of peculiar flowers/like sound of laughter/fluid in words you could spell/only after lettering down/libations on territories/virgin with mystic bites/of your footsteps/creating gardens/of hope beyond tales

Thursday, November 15, 2012

The 7th December Palm wine

Natural valleys appear like mountains
for party men who reach to greet feet of busy hands
when thumps are the flags that move out, in, or onward

Our memories leap in the air as indelible liberty
wanes in the space from one to four
but the right to lie, to deny and to beg is again ingrained

We forget daughters and sons who balloted with a modest proposal to count
in matters of bills and policies and cake— from the national bakery

Our thumps may have fractured the future,
nudged aspirations into despair,
voted here instead of there
but we will not break our bones,
disregard the signs or forget to pray

We brew the December palm wine!
we’ll waits to savor the strength
what we taste, we shall spit or sip some more
and we will hear no songs louder than our heart beat

Friday, November 9, 2012

Charley! —A word with a thousand meanings

“Charley” commonly spelt as “Chale” is a complete statement, you don’t agree? Charley basically means buddy/friend, right, but it also means “I know what you mean”. Charley, means “stop it.” Charley could mean “let’s go.” Charley charley charley could be decoded as, “can you believe this?”, “I’m not feeling this” or “I’m feeling this”, “you know?” So Charley, like “I’m off this”. Charley!, “I am happy”. Charley, “shocked.” Charleeey can be “I know what you are up to” or “I’m in trouble!” oh Charley!, “I’m disappointed,” “I empathized.”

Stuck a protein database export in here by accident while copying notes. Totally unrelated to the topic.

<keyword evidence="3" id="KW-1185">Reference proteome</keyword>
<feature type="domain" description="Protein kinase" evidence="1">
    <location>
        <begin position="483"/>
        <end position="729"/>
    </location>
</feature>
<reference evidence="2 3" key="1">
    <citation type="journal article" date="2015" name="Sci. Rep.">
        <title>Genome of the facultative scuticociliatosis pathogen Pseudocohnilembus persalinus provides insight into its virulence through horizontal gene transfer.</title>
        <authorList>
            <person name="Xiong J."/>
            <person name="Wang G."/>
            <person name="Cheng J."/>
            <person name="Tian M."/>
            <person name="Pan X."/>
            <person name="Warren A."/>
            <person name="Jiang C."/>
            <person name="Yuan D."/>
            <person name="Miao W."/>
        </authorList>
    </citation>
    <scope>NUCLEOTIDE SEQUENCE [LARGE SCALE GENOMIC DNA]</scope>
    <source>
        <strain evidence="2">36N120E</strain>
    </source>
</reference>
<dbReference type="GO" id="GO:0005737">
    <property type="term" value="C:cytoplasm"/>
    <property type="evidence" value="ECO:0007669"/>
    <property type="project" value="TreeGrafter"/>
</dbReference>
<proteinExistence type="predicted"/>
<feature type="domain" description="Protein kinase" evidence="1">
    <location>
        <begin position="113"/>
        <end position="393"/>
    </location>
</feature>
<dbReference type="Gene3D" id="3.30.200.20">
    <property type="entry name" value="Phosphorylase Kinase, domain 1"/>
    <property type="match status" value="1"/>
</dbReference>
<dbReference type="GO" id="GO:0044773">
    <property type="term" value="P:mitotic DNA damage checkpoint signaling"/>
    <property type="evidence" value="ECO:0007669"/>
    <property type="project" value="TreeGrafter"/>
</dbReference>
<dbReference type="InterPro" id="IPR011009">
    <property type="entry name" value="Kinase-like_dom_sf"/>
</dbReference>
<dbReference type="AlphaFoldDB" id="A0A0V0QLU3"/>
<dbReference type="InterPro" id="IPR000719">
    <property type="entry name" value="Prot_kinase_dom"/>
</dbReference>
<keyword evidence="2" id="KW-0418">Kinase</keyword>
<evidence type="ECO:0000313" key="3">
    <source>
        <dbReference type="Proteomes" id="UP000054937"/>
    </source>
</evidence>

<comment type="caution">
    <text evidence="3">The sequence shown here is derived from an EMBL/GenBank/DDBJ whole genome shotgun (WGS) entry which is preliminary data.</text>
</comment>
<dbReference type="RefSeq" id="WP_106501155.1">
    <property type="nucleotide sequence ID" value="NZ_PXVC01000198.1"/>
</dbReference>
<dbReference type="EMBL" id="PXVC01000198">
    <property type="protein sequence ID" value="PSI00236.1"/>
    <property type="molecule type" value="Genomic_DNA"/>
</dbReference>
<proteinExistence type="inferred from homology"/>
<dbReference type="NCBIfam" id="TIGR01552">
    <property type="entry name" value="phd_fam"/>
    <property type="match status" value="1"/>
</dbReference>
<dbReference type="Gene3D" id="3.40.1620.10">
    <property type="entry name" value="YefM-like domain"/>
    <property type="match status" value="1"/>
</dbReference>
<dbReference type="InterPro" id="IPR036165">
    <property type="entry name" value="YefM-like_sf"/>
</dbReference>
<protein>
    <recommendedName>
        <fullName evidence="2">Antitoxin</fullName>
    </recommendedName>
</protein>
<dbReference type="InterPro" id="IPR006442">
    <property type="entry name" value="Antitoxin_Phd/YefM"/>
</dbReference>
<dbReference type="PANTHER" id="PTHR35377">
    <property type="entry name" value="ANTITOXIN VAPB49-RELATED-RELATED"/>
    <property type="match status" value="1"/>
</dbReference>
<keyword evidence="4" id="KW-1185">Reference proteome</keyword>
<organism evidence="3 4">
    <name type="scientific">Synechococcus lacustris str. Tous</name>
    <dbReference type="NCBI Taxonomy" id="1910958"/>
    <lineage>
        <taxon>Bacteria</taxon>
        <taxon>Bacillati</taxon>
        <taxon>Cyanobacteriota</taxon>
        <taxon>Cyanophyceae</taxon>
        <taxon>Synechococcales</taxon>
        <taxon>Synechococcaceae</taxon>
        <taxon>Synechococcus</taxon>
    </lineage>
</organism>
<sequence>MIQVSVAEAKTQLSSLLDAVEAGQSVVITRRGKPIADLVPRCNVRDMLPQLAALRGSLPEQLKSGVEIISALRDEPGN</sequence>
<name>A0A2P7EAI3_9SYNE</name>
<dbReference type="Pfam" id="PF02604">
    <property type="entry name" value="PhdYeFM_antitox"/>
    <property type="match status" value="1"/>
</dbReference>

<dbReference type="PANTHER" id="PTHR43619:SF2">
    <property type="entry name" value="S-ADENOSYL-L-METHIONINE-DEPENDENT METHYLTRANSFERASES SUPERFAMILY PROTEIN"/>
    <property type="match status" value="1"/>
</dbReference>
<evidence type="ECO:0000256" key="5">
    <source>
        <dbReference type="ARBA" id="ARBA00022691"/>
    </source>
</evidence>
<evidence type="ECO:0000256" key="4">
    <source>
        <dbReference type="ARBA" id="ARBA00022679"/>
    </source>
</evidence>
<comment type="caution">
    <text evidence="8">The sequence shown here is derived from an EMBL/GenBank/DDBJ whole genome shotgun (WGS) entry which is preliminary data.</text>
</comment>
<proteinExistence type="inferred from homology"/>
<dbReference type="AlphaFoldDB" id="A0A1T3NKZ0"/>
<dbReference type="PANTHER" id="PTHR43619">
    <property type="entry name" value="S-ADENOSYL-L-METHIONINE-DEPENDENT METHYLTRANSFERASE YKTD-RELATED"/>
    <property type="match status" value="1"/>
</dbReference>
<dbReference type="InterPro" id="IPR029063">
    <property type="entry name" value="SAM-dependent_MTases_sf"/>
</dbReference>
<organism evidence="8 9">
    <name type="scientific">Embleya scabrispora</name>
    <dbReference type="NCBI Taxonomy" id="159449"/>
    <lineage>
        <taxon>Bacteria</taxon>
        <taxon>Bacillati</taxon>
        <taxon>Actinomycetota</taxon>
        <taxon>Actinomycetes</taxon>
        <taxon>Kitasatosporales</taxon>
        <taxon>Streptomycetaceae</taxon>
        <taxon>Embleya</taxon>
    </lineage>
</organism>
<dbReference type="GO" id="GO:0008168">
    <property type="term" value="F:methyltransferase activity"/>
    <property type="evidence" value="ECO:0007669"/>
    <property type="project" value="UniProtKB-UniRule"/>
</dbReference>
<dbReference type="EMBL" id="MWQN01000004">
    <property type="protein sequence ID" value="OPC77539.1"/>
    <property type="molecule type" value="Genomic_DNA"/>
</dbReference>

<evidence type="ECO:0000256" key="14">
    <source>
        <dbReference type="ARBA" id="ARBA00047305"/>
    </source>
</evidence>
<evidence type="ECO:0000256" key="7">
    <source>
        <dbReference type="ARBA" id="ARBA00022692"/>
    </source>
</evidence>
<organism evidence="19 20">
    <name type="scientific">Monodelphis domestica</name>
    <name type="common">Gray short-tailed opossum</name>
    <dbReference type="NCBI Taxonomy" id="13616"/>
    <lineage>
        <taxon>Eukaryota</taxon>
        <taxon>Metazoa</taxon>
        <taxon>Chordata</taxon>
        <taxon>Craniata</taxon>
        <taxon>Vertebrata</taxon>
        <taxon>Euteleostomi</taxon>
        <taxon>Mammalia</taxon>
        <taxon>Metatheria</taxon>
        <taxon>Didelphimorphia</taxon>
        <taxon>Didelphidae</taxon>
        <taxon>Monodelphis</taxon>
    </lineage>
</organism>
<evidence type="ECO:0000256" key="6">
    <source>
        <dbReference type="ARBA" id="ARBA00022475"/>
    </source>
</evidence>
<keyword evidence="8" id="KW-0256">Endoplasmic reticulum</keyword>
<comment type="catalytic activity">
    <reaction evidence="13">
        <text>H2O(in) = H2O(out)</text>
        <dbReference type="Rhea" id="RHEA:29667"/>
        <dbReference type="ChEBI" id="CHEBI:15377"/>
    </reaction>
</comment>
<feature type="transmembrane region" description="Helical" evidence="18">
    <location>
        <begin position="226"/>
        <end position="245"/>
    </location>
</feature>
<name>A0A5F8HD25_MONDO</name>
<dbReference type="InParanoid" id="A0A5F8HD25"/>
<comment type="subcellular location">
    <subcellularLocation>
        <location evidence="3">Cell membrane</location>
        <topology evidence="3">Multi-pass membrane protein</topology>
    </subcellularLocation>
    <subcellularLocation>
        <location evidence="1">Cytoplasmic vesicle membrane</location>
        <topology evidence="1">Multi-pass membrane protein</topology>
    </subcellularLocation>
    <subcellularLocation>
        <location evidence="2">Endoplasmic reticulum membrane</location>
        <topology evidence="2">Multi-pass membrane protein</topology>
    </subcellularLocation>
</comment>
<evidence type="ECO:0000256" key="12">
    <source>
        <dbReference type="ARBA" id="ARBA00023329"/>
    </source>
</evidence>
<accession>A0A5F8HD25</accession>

It all depends on when and how you say it. Most indigenous Ghanaian languages are tonal; like in twi “papa”- fun “papa” -father “papa” -good and there is my favorite Ga sentence, “l3 l3 l3l3 l333” which means, it’s true the ship is large. You need the perfect pitch and charley you are in!

So how the hell do we belittle such ingenuity and music in a language that we have made, inherited, will leave behind for future generations.
Charley, I shock sef! We for go more local, you no dey see? You d3r I go catch you laRRa kraa wai. ;)

Thursday, September 6, 2012

“Wild Ghana?” Anas, Joy FM, Multi TV Rape 52 Women twice, hurray!!!

I used to have respect for Anas Aremeyaw Anas. It is sad he has become a rapist. Most Ghanaian media houses, particularly the Twi speaking stations make a circus of rape cases. Size of the penis, intensity of hump, nature of moans, everything else matters more than the story itself; that a human being has been abused and thus needs support and justice. We choose sensationalism over duty, but somehow in my Wild dreams I expected a little more from Joy FM and Multi TV.

If a bottle of poison is left on a table unlabeled and I know it is poison though I didn’t put it there, then I watch on as a young man pick up the bottle and drink its content, I killed the man. I am a killer.

How can anyone watch over 52 women get raped and wait to be called a hero some three months later? How come one woman was not enough to have Anas jump in and kick the ass of that monster of a Doctor? Why did we need 51 more women to be captured on camera to get us (interested?) excited?